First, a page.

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Commercial building owners are missing out on ‘easy energy savings’

Despite growing concern about energy costs, thousands of commercial and residential building owners are missing out on straightforward, low-cost ways to improve energy efficiency, according to the Building Engineering Services Association (BESA). 

The Association says that turning down thermostats and heating flow temperatures, having boilers and other plant serviced, improving insulation, and replacing inefficient lightbulbs with LEDs are all quick and easy measures that are not being widely adopted.

It welcomed the government’s announcement of a ‘public information campaign’ designed to help people cut their energy use by 15 per cent this winter and the Chancellor’s announcement of an additional £6 billion from 2025 for energy efficiency measures in his autumn statement. However, BESA said “more ambitious” financial incentives and policy measures would also be needed to deliver the scale of building upgrades required to properly address energy costs and climate change. 

It highlighted new research from the Centre for Economic and Business Research (CEBR) which found that UK businesses and homeowners were missing out on over £3 billion worth of savings every year due to lack of energy efficiency awareness and financial incentives. 

The ‘Powering Energy Efficiency’ report published in collaboration with the pump manufacturer Grundfos found that 14 per cent of businesses have either never had a boiler service or have not had one in the last five years, despite three-quarters of business owners saying they wanted to make their heating system energy efficient. Twenty per cent of business owners admitted they had not had an energy efficiency audit for more than five years – many had never had one.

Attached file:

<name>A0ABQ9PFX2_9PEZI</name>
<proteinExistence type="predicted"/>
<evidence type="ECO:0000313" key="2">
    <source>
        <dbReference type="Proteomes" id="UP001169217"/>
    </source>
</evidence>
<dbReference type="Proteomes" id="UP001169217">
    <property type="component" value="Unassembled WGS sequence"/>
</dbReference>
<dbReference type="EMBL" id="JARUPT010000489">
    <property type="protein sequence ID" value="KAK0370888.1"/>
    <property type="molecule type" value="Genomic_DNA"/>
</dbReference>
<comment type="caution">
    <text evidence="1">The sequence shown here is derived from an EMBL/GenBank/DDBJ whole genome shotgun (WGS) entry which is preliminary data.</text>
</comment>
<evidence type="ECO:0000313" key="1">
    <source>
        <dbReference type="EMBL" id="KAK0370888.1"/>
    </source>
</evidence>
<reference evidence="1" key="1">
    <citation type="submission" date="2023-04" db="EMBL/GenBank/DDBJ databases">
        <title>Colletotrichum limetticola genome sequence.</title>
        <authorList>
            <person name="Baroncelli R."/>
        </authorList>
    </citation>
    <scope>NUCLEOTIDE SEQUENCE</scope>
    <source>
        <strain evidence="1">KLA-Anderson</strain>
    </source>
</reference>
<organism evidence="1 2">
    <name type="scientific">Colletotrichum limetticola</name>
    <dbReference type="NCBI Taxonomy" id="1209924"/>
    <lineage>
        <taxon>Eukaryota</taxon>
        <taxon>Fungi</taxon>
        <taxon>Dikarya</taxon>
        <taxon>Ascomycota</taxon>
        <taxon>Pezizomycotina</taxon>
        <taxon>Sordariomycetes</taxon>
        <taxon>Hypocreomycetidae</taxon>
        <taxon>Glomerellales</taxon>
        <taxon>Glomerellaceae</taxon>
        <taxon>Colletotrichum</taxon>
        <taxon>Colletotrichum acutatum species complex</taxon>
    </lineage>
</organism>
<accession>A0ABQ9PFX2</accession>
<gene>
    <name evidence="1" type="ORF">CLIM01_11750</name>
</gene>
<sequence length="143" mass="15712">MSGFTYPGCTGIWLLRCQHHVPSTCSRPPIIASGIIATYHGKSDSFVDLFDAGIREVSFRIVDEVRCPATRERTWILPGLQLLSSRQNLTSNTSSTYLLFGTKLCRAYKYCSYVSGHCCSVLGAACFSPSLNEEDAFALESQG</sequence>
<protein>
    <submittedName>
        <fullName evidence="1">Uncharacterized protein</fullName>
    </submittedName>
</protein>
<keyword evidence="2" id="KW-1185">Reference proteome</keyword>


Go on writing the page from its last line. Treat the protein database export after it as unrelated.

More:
Only 37 per cent of the 500 business owners contacted for the report said they checked their eligibility for business grants and only 32 per cent would seek advice on how to improve energy efficiency. Instead of improving building performance, some are looking to reduce overheads by cutting staff numbers and wages, with others making more people work from home. 

BESA Chief Executive David Frise commented: “It is very frustrating that businesses are considering taking such draconian steps when improving building energy performance can be done quickly by adopting a series of relatively simple and low-cost measures.

“A basic audit of your building services will identify where small improvements can make a significant difference – and many of those steps are completely free, such as adjusting flow temperatures and tweaking thermostats. Just having neglected equipment serviced is another basic step that will provide an instant return.”

BESA said the government’s information campaign would help, but more generous incentives and longer-term investment could unlock far greater savings by improving the energy efficiency of all UK buildings.

Frise added: “We need to transition away from fossil fuel use in the built environment, and to decarbonise heating and cooling. This would make our buildings more resilient to climate change and improve long-term energy security – as well as delivering fantastic economic and societal benefits for future generations.” 

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